Calling existing rules "obscene" disenfranchisement, a federal judge in Tallahassee declared late Sunday that Florida must provide a method for voters to fix signature problems that might arise when they vote by mail in the presidential election.
U.S. District Judge Mark Walker's ruling was a victory for the Florida Democratic Party and the Democratic National Committee, which sued the state Oct. 3 arguing Florida canvassing boards shouldn't immediately reject a ballot if a voter's signature doesn't match the one on file. The state gives voters who forget to sign their mail ballots a chance to fix the problem before Election Day — but doesn't offer voters with mismatched signatures the same opportunity.
Walker opined the "bizarre" double-standard was unconstitutional.
"It is illogical, irrational, and patently bizarre for the State of Florida to withhold the opportunity to cure from mismatched-signature voters while providing that same opportunity to no-signature voters," he wrote. "And in doing so, the State of Florida has categorically disenfranchised thousands of voters arguably for no reason other than they have poor handwriting or their handwriting has changed over time."
He ordered the defendant, Secretary of State Ken Detzner, to direct elections supervisors in Florida's 67 counties to notify voters with mismatched signatures about the problem and allow them to submit a signed affidavit to their county elections office identifying themselves and attesting that they were the ones who voted. The same mechanism is already in place for voters who don't sign their ballots.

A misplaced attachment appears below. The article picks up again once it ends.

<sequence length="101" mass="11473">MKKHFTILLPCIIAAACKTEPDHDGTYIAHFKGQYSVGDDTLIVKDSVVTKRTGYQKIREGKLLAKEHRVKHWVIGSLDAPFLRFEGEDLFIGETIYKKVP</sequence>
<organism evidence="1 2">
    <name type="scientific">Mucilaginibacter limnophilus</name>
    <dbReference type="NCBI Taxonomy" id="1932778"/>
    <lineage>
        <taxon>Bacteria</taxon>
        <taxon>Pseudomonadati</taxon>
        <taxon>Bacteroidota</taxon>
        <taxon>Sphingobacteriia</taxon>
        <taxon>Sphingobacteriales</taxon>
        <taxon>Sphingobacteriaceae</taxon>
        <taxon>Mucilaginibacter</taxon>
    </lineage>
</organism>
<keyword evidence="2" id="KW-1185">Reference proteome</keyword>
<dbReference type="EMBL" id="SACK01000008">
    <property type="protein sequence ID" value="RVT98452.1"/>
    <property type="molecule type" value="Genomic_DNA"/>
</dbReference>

"In our democracy, those who vote decide everything; those who count the vote decide nothing," Walker wrote. Then he referred to a landmark U.S. Supreme Court ruling on obscenity that quipped, "I know it when I see it."
"Likewise, this Court knows disenfranchisement when it sees it and it is obscene."
A spokeswoman for the Florida Division of Elections did not comment late Sunday beyond confirming it had gotten the judge's ruling.
"We just received the order and are reviewing it," spokeswoman Meredith Beatrice said in a statement.
Last week, Walker also ruled in Democrats' favor to extend Florida's voter-registration deadline through Tuesday due to Hurricane Matthew. He was appointed to the bench by President Barack Obama in 2012.
Democrats had argued the rejection of mismatched-signature ballots hurt them most, citing an analysis conducted for the parties by University of Florida political scientist Daniel Smith showing about 1 percent of all Florida mail ballots were rejected in 2012 — about 23,000 out of about 2.3 million cast. In the 11 counties he studied — including Broward, Miami-Dade, Hillsborough, Palm Beach and Pinellas — Democrats were more likely to have their ballots rejected than Republicans.
Walker signaled Saturday that he was unlikely to rule in the state's favor. He abruptly canceled a hearing scheduled for Monday and excoriated the state's written legal arguments as an "undeclared war on Floridians' right to vote." The state said the ballots were the responsibility of county canvassing boards, not Detzner, the state elections chief.
"(T)his Court will not allow the Florida Secretary of State — a high-level officer of the State of Florida — to take a knee and deprive Florida citizens of their most precious right," Walker wrote.
Times/Herald staff writers Michael Auslen and Steve Bousquet contributed to this report.